The results also showed a record 76.59% increase in new mortgage lending, enabled by a 14.6% increase in the number of members saving with the society.
Last year, Ecology lent more than £69.4m supporting 371 sustainable properties and projects ending the year with a 22.3% growth in mortgage assets.
The growth was supported by Ecology’s enhanced capital position after the Core Capital Deferred Shares capital raise in 2020.
The 2021 financial results also revealed savings balances stood at £239.5m and capital strength totalled £15.698m, while gross lending totalled £69.4m in 2021 from £39.3m the previous year.
Profit after tax increased to £1.019m from £0.524 in 2020. The society explained that the profit increase adds to its capital base, increasing its financial strength and enhancing its ability to remain resilient to the economic impact of the cost-of-living crisis.
Ecology is one of the first building societies to comprehensively report its climate-related disclosures, using the TCFD (Taskforce on Climate-related Finance Disclosures) framework.
Last year, the society launched its 2030 strategy to set out how it will realise its ecological mission.
Ecology chief executive Paul Ellis says the 2021 results mark “an outstanding year of sustainable growth for Ecology demonstrating, more than ever, the strength of our lending model and the importance of finance that has a positive impact for people and our planet”.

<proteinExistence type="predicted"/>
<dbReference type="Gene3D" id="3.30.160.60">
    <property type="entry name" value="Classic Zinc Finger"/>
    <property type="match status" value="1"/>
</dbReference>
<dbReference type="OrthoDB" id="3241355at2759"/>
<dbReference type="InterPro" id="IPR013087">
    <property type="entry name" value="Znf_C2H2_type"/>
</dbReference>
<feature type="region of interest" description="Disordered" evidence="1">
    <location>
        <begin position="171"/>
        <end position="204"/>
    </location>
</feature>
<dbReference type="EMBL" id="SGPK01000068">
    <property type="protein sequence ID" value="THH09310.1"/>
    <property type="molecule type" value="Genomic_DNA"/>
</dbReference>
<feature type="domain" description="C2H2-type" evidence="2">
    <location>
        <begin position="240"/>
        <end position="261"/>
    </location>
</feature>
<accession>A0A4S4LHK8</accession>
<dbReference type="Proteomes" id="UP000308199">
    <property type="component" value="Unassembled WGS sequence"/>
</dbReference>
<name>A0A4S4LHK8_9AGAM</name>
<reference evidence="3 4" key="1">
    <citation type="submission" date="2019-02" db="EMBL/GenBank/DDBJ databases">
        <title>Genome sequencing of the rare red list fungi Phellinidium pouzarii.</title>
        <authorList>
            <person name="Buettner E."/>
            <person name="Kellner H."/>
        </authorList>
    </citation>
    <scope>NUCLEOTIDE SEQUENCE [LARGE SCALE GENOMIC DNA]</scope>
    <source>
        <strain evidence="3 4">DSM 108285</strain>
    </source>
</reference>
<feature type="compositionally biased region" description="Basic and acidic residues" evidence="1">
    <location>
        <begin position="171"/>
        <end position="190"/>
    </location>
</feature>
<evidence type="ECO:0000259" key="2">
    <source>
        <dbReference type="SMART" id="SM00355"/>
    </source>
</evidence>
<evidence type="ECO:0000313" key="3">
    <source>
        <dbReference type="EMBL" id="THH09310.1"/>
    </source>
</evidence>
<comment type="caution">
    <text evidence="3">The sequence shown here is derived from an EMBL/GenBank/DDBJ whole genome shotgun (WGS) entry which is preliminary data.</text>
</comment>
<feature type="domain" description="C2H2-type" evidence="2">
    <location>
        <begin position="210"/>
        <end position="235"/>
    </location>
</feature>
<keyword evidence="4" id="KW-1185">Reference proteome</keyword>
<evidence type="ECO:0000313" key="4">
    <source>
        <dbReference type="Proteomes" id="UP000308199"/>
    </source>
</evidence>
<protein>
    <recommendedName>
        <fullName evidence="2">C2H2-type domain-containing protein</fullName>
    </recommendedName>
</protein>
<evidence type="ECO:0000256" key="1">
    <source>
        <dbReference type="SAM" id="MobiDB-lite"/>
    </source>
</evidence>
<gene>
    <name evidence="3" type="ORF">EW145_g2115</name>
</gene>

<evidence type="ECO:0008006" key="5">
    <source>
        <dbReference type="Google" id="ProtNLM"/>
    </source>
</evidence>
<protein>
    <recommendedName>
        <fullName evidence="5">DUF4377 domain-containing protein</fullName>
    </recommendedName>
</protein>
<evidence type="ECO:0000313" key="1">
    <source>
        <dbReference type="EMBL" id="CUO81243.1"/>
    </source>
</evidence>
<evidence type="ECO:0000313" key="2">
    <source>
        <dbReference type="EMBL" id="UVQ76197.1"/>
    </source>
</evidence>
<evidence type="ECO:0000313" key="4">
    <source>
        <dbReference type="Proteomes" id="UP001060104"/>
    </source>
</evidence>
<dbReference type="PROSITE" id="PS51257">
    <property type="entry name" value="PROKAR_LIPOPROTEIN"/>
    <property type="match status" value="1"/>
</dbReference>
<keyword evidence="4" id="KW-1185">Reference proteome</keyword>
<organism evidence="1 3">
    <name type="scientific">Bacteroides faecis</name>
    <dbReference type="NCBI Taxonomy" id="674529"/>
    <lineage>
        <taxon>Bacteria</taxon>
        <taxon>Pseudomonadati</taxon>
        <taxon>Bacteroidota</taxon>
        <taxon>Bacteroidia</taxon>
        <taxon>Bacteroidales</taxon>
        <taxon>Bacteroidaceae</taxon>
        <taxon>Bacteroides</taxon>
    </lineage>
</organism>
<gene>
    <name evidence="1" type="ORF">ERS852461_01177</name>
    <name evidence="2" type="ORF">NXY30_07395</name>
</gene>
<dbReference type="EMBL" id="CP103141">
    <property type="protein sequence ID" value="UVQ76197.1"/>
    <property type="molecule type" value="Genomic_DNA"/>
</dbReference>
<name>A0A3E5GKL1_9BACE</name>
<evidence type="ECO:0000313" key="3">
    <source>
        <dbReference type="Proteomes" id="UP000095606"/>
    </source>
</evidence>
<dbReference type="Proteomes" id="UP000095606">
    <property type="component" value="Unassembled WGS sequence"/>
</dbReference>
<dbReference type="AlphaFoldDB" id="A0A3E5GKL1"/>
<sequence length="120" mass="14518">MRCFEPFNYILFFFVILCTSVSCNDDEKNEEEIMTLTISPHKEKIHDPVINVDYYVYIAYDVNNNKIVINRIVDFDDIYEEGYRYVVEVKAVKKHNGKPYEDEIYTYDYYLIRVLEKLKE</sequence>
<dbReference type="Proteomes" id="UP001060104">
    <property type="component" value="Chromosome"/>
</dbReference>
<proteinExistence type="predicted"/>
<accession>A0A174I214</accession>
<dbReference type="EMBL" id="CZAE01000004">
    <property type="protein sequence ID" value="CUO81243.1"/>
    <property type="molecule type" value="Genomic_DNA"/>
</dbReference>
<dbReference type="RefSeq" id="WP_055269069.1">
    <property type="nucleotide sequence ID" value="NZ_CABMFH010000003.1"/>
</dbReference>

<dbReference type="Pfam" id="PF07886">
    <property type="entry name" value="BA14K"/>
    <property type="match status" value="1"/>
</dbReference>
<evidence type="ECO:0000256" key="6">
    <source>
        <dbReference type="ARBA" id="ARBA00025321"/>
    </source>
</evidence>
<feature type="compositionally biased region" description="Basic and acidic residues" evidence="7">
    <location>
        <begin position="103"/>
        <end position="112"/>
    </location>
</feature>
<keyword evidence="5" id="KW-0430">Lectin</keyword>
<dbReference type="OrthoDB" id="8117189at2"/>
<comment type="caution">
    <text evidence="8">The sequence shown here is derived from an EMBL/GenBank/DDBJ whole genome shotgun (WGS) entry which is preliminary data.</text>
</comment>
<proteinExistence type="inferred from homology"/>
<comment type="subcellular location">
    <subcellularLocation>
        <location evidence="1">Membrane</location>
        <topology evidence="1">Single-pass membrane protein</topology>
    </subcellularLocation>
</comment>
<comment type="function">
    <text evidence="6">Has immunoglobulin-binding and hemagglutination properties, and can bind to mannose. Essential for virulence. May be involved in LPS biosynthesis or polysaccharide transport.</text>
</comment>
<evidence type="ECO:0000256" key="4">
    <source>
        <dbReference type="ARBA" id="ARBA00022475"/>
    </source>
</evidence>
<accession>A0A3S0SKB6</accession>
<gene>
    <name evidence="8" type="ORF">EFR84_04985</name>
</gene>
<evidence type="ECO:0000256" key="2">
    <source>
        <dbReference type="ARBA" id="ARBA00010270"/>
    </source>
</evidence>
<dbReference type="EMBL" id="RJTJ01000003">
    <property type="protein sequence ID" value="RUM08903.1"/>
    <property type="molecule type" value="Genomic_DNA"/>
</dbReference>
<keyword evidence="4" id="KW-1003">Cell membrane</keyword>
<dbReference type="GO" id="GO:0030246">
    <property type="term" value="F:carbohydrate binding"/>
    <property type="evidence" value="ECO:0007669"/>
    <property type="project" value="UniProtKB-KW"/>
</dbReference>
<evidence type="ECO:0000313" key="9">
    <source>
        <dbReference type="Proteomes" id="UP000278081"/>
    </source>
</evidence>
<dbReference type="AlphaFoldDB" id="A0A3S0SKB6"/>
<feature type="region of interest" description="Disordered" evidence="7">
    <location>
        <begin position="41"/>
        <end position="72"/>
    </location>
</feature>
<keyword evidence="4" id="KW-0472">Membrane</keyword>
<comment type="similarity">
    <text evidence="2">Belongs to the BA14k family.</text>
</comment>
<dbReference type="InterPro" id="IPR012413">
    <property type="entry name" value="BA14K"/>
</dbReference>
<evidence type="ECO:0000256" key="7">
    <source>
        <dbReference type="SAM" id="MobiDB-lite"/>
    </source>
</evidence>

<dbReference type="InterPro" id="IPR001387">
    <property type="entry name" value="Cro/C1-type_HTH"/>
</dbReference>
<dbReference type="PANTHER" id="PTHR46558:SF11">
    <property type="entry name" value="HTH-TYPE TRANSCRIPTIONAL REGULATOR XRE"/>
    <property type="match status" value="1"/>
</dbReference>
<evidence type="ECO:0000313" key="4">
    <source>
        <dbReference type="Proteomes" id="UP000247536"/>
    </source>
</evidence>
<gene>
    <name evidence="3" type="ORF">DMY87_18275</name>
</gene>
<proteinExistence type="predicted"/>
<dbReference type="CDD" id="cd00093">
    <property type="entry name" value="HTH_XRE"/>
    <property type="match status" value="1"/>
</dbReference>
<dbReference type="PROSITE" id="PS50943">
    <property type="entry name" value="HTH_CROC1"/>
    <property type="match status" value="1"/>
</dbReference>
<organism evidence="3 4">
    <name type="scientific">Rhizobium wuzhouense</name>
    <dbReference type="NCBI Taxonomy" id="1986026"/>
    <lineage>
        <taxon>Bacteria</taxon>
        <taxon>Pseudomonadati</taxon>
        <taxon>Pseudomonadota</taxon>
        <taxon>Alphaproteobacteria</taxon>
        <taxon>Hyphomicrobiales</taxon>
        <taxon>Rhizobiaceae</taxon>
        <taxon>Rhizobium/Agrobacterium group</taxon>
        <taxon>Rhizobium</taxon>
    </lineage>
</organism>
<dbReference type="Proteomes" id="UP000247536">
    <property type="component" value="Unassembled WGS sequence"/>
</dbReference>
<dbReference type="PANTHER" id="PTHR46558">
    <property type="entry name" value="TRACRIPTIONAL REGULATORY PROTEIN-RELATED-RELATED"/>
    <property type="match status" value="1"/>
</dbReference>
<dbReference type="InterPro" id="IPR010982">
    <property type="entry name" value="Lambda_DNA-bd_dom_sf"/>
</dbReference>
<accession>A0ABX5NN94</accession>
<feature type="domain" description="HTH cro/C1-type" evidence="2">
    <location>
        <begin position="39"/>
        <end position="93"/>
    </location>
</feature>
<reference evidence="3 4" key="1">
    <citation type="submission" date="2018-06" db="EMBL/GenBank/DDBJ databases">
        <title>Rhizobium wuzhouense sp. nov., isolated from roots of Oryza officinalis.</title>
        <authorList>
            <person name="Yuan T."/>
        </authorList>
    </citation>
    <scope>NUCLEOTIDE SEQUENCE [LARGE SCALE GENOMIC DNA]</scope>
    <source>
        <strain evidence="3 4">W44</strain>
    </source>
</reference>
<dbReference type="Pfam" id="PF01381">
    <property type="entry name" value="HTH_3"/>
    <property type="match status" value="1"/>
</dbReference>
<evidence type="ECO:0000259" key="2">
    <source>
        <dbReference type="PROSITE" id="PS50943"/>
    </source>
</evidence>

He describes 2021 as a “special year” for Ecology after it marked its 40-year anniversary.
“We’re powered by over 12,000 members, so it was critical that they helped to shape our new strategy setting out how we will realise our ecological mission for the remainder of this decade. Members can continue to be assured that their money is delivering a real contribution to tackle the climate and ecological crisis as well as supporting our agitation for system change.”
“I’m immensely proud that, for the first time, we have made comprehensive disclosures on climate risk using the internationally recognised TCFD framework showing how we’re helping to build momentum for other banking organisations to report on their climate impacts,” he adds.
As previously announced in August, Ellis will be stepping down from his role as chief executive at the end of April this year after 40 years at the society.
Speaking on his departure, Ellis says: “I am departing Ecology well assured that I will be leaving the Society in the very capable hands of those who are determined to build on the Society’s legacy as a leading example of the transformative power of ethical finance.”